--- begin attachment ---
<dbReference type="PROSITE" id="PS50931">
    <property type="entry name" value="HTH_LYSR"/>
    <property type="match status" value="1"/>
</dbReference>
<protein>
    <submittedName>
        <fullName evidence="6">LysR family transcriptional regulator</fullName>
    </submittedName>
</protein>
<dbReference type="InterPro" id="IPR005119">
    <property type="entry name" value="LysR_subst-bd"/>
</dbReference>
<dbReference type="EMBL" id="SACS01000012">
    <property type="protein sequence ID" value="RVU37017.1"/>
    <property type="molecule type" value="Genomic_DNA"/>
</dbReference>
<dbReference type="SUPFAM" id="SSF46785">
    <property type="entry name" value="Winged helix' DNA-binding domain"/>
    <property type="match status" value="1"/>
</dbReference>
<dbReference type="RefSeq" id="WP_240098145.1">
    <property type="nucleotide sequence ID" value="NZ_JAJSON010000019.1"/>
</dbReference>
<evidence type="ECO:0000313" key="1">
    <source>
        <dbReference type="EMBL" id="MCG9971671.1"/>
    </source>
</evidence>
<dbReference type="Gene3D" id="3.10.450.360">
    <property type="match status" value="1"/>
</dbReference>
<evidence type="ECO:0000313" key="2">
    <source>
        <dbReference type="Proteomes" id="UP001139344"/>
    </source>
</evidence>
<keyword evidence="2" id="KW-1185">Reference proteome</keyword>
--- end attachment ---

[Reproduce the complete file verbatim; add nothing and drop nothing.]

<dbReference type="PROSITE" id="PS50931">
    <property type="entry name" value="HTH_LYSR"/>
    <property type="match status" value="1"/>
</dbReference>
<protein>
    <submittedName>
        <fullName evidence="6">LysR family transcriptional regulator</fullName>
    </submittedName>
</protein>
<dbReference type="InterPro" id="IPR005119">
    <property type="entry name" value="LysR_subst-bd"/>
</dbReference>
<dbReference type="EMBL" id="SACS01000012">
    <property type="protein sequence ID" value="RVU37017.1"/>
    <property type="molecule type" value="Genomic_DNA"/>
</dbReference>
<dbReference type="SUPFAM" id="SSF46785">
    <property type="entry name" value="Winged helix' DNA-binding domain"/>
    <property type="match status" value="1"/>
</dbReference>
<dbReference type="RefSeq" id="WP_240098145.1">
    <property type="nucleotide sequence ID" value="NZ_JAJSON010000019.1"/>
</dbReference>
<evidence type="ECO:0000313" key="1">
    <source>
        <dbReference type="EMBL" id="MCG9971671.1"/>
    </source>
</evidence>
<dbReference type="Gene3D" id="3.10.450.360">
    <property type="match status" value="1"/>
</dbReference>
<evidence type="ECO:0000313" key="2">
    <source>
        <dbReference type="Proteomes" id="UP001139344"/>
    </source>
</evidence>
<keyword evidence="2" id="KW-1185">Reference proteome</keyword>